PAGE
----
its Cadbury Schwepps all over again

just watch.

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Re: its Cadbury Schwepps all over again

Yes, I was thinking the offer to double the workforce sounded like a Krafty move.

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Anonymous Coward

"ARM, whose chip designs drive the majority of the world’s smartphones"

[sigh]

ARM, whose IP is in the chip designs that drive the majority of the world’s smartphones"

There, no charge for the correction.

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Re: "ARM, whose chip designs drive the majority of the world’s smartphones"

Pretty sure it is their chip designs that drive the majority of the world's smartphones. The ones using various ARM designed cores like the A57 and A72 outnumber custom non-ARM designed cores like Apple's A9 and Qualcomm's Kyro.

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jzl

Re: "ARM, whose chip designs drive the majority of the world’s smartphones"

Christ, it's not just smartphones. They're just the headline makers.

ARM cores power the majority of all manmade objects which require computational logic.

Did you know that Windows laptops usually have more ARM cores than Intel ones?

There's an ARM core in the Bluetooth controller and another one in the WiFi and yet another in the USB controller. Probably another in the display and another in the hard disk. Sometimes there's even one in the keyboard and one in the trackpad.

Then there's an ARM core or two in your washing machine. Several in your car. There's probably one in your boiler. Your internet router is almost certainly powered by a couple of ARM cores.

Your TV has one. There's an ARM cortex in your car's remote keyfob, and in the spare key too. There's one in your burglar alarm. There's one in your kitchen scales and another in your cooker.

Smartphones aren't even the tip of the iceberg.

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jzl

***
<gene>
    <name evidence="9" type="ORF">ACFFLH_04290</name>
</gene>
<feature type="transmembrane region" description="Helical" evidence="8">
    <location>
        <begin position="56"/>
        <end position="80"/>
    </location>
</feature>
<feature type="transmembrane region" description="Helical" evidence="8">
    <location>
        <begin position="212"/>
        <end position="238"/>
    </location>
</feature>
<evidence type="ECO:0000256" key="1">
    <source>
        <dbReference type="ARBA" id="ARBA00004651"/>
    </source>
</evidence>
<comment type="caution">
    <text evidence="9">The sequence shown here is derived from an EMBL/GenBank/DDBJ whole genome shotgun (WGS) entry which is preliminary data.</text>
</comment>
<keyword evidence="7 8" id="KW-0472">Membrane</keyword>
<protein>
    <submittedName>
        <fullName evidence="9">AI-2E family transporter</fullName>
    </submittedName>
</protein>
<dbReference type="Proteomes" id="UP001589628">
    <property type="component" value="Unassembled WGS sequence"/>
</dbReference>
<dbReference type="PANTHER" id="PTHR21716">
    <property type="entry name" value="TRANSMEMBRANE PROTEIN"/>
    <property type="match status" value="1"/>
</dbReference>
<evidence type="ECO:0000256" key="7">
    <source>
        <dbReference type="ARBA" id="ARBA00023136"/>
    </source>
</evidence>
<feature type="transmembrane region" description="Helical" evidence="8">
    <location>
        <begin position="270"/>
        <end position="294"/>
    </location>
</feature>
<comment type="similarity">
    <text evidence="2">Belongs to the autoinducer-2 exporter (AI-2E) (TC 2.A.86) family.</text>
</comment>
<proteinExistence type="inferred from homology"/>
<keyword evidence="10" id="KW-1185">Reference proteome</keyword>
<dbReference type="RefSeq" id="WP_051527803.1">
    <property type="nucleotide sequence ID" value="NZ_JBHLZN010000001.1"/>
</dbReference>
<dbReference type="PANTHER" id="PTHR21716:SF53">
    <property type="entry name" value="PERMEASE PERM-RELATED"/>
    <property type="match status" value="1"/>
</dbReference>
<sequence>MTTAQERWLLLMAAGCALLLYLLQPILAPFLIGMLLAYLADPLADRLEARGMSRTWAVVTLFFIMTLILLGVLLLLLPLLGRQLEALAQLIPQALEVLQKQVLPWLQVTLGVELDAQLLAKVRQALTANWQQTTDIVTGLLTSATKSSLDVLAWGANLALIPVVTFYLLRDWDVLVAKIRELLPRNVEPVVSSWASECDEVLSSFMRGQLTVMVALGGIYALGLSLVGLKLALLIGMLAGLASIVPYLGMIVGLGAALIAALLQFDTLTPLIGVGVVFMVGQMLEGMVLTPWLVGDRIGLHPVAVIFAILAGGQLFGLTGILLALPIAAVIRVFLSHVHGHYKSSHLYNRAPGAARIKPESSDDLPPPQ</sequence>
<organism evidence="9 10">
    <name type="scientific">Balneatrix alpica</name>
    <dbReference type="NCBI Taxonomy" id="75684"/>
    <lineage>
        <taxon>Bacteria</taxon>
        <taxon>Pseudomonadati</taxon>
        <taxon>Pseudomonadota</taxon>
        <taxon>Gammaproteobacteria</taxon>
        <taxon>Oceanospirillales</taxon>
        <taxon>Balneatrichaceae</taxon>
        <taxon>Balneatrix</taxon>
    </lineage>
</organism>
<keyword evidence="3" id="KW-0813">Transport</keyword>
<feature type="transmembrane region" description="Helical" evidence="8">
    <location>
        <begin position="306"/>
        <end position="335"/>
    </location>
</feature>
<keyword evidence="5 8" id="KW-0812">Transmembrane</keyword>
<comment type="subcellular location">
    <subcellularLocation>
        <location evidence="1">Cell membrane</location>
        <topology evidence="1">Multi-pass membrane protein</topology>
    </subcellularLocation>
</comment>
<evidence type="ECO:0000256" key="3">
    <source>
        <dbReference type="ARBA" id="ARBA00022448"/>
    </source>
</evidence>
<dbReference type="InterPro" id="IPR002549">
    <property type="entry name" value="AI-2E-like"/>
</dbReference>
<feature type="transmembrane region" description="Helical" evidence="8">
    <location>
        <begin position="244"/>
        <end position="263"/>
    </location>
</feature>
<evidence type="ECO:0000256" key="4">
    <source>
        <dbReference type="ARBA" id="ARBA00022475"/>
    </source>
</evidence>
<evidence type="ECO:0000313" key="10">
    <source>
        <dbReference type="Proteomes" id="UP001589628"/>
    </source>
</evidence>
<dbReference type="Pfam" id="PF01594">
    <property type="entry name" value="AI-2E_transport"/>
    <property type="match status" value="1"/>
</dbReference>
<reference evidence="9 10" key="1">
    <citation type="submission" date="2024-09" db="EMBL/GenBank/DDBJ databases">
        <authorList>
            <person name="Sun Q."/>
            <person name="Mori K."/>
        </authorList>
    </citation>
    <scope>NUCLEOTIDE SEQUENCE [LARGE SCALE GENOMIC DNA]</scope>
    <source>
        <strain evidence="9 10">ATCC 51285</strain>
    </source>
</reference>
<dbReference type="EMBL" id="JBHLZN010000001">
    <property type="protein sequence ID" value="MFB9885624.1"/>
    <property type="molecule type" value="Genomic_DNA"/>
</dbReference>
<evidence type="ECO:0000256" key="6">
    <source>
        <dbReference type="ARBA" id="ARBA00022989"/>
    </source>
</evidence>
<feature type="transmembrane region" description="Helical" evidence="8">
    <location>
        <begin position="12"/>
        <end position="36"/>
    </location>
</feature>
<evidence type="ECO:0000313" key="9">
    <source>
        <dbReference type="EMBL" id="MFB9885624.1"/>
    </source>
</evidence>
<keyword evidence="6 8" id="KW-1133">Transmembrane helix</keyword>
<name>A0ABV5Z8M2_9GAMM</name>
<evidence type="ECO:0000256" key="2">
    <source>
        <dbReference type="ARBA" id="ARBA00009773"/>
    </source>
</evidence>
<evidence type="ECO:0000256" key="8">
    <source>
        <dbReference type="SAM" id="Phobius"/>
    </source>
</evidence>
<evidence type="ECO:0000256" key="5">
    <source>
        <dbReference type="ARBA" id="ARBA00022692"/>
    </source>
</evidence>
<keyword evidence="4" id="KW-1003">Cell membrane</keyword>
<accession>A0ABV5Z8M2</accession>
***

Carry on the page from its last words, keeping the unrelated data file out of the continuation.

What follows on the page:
Re: "ARM, whose chip designs drive the majority of the world’s smartphones"

> "The ones using various ARM designed cores like the A57 and A72 outnumber custom non-ARM designed cores like Apple's A9 and Qualcomm's Kyro."

Kryo and Apple's A9 both implement the ARM instruction set. Apple and Qualcomm pay ARM royalties for the privilege.

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MJI
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Re: "ARM, whose chip designs drive the majority of the world’s smartphones"

PS Vita ARM CPU

Not seen an ARM chip in a keyfob yet

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Anonymous Coward

Re: "ARM, whose chip designs drive the majority of the world’s smartphones"

"Pretty sure it is their chip designs that drive the majority of the world's smartphones. "

Depends what you mean by "chip design".

The RTL code is ARM's. Along with possibly some physical IP.

But the synthesis and physical implementation/layout won't be.

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Is this the double size already announced or double the double size...

Frankly I suspect its a reiteration of the already planned growth.

In the long term this will be VERY bad for ARM and the UK:

the UK operation will be shut in favour of a more 'local' (or cheaper) option in China.

the profits will be offshored and no tax in the UK

the profits will be sucked up by softbank and not go into R&D so ARM will fail to keep ahead

The government should realise the strategic importance and block this.